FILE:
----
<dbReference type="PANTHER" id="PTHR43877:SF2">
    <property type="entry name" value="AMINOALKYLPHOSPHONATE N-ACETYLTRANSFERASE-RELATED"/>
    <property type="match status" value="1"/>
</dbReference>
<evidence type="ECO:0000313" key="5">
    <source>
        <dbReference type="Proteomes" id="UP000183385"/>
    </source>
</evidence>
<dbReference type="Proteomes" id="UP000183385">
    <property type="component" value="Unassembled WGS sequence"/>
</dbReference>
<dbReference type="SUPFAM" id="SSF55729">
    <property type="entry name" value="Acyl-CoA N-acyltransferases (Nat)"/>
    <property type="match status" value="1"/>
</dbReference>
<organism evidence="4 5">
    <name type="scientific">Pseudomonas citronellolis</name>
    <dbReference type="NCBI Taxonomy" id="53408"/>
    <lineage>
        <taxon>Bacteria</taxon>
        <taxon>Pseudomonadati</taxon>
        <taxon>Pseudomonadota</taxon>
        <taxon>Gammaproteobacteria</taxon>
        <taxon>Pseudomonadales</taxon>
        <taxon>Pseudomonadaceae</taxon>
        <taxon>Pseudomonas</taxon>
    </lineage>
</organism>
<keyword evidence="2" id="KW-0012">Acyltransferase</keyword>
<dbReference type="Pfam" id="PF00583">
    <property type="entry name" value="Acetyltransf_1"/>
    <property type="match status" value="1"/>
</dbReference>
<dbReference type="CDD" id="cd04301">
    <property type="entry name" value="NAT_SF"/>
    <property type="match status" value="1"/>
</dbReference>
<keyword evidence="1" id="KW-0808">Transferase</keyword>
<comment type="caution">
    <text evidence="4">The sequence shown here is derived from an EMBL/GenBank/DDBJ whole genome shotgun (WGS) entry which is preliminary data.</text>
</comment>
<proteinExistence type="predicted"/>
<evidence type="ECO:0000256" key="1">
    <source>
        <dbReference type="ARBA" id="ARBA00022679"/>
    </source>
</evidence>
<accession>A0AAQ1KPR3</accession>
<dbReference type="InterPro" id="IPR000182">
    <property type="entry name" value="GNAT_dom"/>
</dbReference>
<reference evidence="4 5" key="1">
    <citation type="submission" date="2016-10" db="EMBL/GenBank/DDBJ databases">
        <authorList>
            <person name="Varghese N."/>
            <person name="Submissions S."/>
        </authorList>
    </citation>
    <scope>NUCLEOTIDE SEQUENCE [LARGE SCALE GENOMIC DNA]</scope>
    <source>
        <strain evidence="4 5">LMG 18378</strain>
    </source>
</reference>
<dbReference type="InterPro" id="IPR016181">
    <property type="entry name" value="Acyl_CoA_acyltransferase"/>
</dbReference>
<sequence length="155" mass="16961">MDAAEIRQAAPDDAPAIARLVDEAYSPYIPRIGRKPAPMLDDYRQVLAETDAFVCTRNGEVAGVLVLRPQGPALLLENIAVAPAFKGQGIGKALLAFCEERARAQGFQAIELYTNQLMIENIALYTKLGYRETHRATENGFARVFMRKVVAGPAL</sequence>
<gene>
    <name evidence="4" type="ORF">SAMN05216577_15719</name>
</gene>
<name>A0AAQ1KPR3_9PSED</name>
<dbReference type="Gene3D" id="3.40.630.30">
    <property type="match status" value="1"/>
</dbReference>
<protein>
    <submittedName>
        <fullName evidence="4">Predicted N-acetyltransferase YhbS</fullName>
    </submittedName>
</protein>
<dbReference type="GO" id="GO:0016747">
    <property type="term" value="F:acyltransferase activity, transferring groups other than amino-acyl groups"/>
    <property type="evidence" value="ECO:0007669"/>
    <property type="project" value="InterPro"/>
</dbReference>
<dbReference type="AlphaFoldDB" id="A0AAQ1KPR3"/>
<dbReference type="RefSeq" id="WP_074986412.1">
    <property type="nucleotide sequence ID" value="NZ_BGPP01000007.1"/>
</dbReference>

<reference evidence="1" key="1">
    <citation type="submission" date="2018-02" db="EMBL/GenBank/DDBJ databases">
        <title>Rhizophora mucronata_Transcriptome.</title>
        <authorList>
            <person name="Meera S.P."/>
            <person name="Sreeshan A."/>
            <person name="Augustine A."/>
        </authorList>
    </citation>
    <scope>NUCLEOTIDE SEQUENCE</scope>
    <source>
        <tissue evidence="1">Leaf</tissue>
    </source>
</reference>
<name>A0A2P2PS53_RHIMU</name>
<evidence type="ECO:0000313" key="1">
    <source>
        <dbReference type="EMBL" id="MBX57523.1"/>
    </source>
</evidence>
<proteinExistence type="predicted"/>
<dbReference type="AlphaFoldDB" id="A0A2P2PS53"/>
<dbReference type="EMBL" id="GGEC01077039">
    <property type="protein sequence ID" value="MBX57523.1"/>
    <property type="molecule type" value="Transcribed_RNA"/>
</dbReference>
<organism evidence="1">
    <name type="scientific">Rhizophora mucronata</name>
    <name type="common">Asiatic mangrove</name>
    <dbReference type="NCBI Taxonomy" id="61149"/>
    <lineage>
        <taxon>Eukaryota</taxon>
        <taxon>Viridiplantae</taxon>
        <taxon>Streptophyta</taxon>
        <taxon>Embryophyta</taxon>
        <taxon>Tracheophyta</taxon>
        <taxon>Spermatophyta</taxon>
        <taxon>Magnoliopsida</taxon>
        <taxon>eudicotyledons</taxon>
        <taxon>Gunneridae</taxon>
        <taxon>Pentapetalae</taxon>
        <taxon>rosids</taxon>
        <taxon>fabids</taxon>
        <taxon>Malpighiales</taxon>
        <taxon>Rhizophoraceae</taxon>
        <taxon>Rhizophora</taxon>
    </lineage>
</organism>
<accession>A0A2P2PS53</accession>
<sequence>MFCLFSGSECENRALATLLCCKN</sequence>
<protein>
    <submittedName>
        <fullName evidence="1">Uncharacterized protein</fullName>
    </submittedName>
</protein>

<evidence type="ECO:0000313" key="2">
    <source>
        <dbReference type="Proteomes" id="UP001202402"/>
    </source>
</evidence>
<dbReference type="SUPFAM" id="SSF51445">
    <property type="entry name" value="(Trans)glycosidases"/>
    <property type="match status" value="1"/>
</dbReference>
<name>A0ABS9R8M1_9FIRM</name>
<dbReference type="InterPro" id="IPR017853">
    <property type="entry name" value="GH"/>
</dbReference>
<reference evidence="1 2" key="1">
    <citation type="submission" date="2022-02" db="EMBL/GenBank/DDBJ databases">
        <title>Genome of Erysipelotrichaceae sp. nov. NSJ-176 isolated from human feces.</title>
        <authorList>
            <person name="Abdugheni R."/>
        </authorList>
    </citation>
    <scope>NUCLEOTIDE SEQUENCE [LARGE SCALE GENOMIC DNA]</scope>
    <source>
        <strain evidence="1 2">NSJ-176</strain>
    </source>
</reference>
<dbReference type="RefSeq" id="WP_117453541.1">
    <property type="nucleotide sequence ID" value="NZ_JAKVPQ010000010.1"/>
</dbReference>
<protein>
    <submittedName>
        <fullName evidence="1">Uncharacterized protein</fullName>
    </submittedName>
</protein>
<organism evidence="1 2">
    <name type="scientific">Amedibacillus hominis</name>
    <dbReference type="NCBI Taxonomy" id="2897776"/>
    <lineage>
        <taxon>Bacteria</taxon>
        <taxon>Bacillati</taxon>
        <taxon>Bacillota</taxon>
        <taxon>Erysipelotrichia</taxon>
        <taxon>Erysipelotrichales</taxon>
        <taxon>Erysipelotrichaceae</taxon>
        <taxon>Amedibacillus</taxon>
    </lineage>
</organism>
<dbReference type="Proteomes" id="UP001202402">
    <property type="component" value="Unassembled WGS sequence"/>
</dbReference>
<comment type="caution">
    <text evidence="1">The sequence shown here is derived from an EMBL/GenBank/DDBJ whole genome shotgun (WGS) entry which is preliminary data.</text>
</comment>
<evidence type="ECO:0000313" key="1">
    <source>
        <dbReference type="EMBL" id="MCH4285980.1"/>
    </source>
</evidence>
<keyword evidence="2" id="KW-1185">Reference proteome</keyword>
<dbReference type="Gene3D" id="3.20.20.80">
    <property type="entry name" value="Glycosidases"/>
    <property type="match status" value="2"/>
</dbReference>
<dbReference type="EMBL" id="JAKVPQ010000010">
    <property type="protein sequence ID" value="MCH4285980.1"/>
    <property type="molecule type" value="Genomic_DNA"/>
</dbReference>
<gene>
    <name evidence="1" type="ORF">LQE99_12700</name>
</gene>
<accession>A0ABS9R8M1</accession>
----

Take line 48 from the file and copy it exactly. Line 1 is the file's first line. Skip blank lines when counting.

</evidence>